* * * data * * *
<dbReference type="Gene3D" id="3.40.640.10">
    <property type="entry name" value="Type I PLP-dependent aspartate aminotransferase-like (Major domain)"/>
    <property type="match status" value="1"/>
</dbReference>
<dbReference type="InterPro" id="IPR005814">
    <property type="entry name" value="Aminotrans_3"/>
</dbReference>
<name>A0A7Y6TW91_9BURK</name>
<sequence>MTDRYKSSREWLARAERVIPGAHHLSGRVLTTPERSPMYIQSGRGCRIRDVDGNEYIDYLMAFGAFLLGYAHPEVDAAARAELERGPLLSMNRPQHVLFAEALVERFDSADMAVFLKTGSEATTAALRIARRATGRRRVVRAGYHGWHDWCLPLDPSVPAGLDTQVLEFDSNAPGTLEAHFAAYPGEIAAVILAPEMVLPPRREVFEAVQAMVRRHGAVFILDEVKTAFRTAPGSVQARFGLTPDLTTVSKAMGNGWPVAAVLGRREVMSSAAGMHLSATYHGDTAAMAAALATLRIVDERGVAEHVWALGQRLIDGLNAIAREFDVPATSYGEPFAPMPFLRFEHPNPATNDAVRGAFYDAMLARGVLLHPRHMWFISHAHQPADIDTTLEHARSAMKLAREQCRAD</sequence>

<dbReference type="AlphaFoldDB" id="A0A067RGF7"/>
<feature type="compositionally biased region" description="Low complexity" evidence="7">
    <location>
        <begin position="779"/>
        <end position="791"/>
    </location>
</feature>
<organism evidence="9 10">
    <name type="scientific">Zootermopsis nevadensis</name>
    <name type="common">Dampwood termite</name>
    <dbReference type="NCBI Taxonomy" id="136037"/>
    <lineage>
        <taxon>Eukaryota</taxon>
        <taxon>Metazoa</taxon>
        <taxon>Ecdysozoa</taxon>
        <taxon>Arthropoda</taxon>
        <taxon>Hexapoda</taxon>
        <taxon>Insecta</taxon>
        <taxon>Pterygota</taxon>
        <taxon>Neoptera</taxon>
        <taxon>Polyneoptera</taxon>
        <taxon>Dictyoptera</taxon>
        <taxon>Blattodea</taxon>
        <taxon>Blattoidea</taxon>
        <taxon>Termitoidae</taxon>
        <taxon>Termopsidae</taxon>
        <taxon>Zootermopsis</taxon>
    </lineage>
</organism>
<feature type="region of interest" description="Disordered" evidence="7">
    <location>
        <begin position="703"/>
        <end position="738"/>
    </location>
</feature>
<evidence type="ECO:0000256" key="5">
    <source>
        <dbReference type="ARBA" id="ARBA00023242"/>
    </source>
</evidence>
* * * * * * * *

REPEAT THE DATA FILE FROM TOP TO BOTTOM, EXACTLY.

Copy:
<dbReference type="Gene3D" id="3.40.640.10">
    <property type="entry name" value="Type I PLP-dependent aspartate aminotransferase-like (Major domain)"/>
    <property type="match status" value="1"/>
</dbReference>
<dbReference type="InterPro" id="IPR005814">
    <property type="entry name" value="Aminotrans_3"/>
</dbReference>
<name>A0A7Y6TW91_9BURK</name>
<sequence>MTDRYKSSREWLARAERVIPGAHHLSGRVLTTPERSPMYIQSGRGCRIRDVDGNEYIDYLMAFGAFLLGYAHPEVDAAARAELERGPLLSMNRPQHVLFAEALVERFDSADMAVFLKTGSEATTAALRIARRATGRRRVVRAGYHGWHDWCLPLDPSVPAGLDTQVLEFDSNAPGTLEAHFAAYPGEIAAVILAPEMVLPPRREVFEAVQAMVRRHGAVFILDEVKTAFRTAPGSVQARFGLTPDLTTVSKAMGNGWPVAAVLGRREVMSSAAGMHLSATYHGDTAAMAAALATLRIVDERGVAEHVWALGQRLIDGLNAIAREFDVPATSYGEPFAPMPFLRFEHPNPATNDAVRGAFYDAMLARGVLLHPRHMWFISHAHQPADIDTTLEHARSAMKLAREQCRAD</sequence>

<dbReference type="AlphaFoldDB" id="A0A067RGF7"/>
<feature type="compositionally biased region" description="Low complexity" evidence="7">
    <location>
        <begin position="779"/>
        <end position="791"/>
    </location>
</feature>
<organism evidence="9 10">
    <name type="scientific">Zootermopsis nevadensis</name>
    <name type="common">Dampwood termite</name>
    <dbReference type="NCBI Taxonomy" id="136037"/>
    <lineage>
        <taxon>Eukaryota</taxon>
        <taxon>Metazoa</taxon>
        <taxon>Ecdysozoa</taxon>
        <taxon>Arthropoda</taxon>
        <taxon>Hexapoda</taxon>
        <taxon>Insecta</taxon>
        <taxon>Pterygota</taxon>
        <taxon>Neoptera</taxon>
        <taxon>Polyneoptera</taxon>
        <taxon>Dictyoptera</taxon>
        <taxon>Blattodea</taxon>
        <taxon>Blattoidea</taxon>
        <taxon>Termitoidae</taxon>
        <taxon>Termopsidae</taxon>
        <taxon>Zootermopsis</taxon>
    </lineage>
</organism>
<feature type="region of interest" description="Disordered" evidence="7">
    <location>
        <begin position="703"/>
        <end position="738"/>
    </location>
</feature>
<evidence type="ECO:0000256" key="5">
    <source>
        <dbReference type="ARBA" id="ARBA00023242"/>
    </source>
</evidence>